Friday November 12, 2010

Health News

Putting The Hurt On Patients

Sterk says $29/day is too much for patients to bear

Submitted by Rebecca Helps, GP


hanges are needed but not at this cost. "On Nov. 7, 2010, The Victoria Times Colonist published an editorial on the fact that hospitals have recently begun charging patients who have completed required hospital treatment $29 a day if they stay in hospital because they need additional time to recover," said Jane Sterk leader of the Green Party of BC.

"This is yet another BC Liberal policy that harms people who need support and for whom the additional costs will put a strain on their resources. The people most affected by this perverse decision are frail seniors and others who don't have adequate supports to recover at home.

"This BC Liberal practice is part of their relentless desire to control costs and to transition to user fees. While the Green Party of BC agrees that we need to reform our health care system, attacking the poor and the frail does not take us in the right direction.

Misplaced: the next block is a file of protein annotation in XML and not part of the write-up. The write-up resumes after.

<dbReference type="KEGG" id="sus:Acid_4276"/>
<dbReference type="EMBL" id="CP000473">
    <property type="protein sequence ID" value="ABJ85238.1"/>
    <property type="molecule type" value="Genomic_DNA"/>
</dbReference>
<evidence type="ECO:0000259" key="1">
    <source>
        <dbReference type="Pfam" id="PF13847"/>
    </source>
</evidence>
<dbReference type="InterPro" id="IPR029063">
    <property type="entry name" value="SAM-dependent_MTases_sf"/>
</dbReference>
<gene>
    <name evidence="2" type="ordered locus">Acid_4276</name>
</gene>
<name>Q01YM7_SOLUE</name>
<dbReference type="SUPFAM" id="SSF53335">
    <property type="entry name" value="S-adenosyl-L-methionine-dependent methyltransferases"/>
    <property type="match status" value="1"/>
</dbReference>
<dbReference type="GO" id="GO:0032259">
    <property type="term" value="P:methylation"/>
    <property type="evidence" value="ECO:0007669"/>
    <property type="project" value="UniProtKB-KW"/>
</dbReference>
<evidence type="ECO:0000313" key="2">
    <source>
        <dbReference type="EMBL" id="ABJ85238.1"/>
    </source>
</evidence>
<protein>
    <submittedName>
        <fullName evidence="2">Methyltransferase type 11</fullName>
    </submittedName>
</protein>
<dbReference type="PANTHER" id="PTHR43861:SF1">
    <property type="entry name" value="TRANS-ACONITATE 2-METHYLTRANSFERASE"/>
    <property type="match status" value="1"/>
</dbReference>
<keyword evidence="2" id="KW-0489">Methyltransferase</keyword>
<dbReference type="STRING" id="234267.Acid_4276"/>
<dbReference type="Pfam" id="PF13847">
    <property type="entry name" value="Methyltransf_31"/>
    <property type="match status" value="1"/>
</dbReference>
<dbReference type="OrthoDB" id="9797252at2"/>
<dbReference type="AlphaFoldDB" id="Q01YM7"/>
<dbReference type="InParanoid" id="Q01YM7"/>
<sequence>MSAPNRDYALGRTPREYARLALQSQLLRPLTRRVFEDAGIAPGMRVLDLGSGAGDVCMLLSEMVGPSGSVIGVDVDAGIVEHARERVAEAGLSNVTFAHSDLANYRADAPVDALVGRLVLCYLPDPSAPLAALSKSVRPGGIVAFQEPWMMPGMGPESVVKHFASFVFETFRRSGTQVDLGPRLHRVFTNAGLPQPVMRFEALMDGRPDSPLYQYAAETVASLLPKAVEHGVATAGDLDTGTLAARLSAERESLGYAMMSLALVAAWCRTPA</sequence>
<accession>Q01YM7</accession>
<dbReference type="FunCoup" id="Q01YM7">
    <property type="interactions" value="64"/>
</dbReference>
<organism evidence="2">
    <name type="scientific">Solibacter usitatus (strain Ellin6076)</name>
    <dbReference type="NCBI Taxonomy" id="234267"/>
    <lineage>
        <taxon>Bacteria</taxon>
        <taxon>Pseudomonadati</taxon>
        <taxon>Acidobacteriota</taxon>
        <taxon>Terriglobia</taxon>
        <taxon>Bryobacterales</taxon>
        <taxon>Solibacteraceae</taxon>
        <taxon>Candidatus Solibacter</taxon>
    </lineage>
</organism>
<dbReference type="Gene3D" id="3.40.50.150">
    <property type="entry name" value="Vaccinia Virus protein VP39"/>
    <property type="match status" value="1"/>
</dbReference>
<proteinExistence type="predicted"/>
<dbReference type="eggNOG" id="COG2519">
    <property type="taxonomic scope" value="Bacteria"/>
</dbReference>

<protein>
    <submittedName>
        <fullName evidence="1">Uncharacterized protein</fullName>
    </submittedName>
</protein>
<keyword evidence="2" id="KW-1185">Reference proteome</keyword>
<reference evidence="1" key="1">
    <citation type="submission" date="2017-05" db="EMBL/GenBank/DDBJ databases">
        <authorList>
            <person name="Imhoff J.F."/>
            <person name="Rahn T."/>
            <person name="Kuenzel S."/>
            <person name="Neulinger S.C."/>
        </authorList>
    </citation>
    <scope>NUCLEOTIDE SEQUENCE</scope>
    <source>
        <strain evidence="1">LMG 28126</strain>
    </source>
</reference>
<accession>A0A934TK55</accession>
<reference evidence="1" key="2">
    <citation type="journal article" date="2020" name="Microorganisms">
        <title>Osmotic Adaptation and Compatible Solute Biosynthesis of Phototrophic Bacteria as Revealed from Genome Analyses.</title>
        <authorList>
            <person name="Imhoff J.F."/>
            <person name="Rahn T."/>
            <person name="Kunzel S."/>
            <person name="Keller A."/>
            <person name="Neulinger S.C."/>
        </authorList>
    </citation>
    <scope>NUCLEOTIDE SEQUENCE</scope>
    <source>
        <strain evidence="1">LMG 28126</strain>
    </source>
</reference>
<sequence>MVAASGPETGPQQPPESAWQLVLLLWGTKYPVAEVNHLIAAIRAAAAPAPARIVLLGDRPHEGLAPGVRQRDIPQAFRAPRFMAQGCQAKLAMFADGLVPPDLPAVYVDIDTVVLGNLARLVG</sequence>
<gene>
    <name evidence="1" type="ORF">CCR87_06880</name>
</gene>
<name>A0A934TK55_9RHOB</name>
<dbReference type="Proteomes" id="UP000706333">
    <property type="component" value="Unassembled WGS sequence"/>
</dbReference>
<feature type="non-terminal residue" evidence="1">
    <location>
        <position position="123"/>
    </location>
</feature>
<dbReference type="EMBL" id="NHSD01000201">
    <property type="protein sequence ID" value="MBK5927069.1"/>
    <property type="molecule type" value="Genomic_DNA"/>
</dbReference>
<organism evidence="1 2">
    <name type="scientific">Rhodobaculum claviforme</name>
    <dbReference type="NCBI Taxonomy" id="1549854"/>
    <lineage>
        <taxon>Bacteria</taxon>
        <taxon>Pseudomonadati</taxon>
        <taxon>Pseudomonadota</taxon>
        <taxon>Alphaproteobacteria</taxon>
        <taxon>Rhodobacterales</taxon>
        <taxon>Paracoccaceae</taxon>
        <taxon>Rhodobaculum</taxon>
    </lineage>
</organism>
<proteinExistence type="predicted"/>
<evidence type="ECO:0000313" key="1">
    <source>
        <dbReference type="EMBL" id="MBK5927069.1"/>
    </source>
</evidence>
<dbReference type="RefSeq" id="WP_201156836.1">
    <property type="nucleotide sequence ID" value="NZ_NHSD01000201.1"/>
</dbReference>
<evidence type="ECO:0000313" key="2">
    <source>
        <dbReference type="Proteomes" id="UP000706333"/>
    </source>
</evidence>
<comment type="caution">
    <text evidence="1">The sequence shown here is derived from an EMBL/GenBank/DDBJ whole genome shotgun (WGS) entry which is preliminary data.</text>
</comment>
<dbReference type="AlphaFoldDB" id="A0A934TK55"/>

"Stress and worry impact health. Charging per diems runs the risk of lengthening recovery or having patients leave hospital to recover on their own without adequate assistance.

"It has been evident for at least 20 years that BC needs to invest in home care and home support services; and in auxiliary care to manage the range of levels of service that are needed to move people out of acute care hospitals as soon it is appropriate. BC Liberal policies have made the situation worse.

"We can make our hospitals cost effective without hurting patients and their families. Changes are needed within our healthcare system and we need to work at finding ways to sustain it. That means investing in prevention, building facilities to offer a range of after hospital care and putting money into home support and home care services.

"Instead, we see a continuation of BC Liberal policies that hurt the most vulnerable and risk taking us toward an American style system that charges patients for every service they use.

"Changing our public healthcare system one policy at a time will not accomplish the systemic reforms that are needed. It is the wrong way to go," concluded Sterk.


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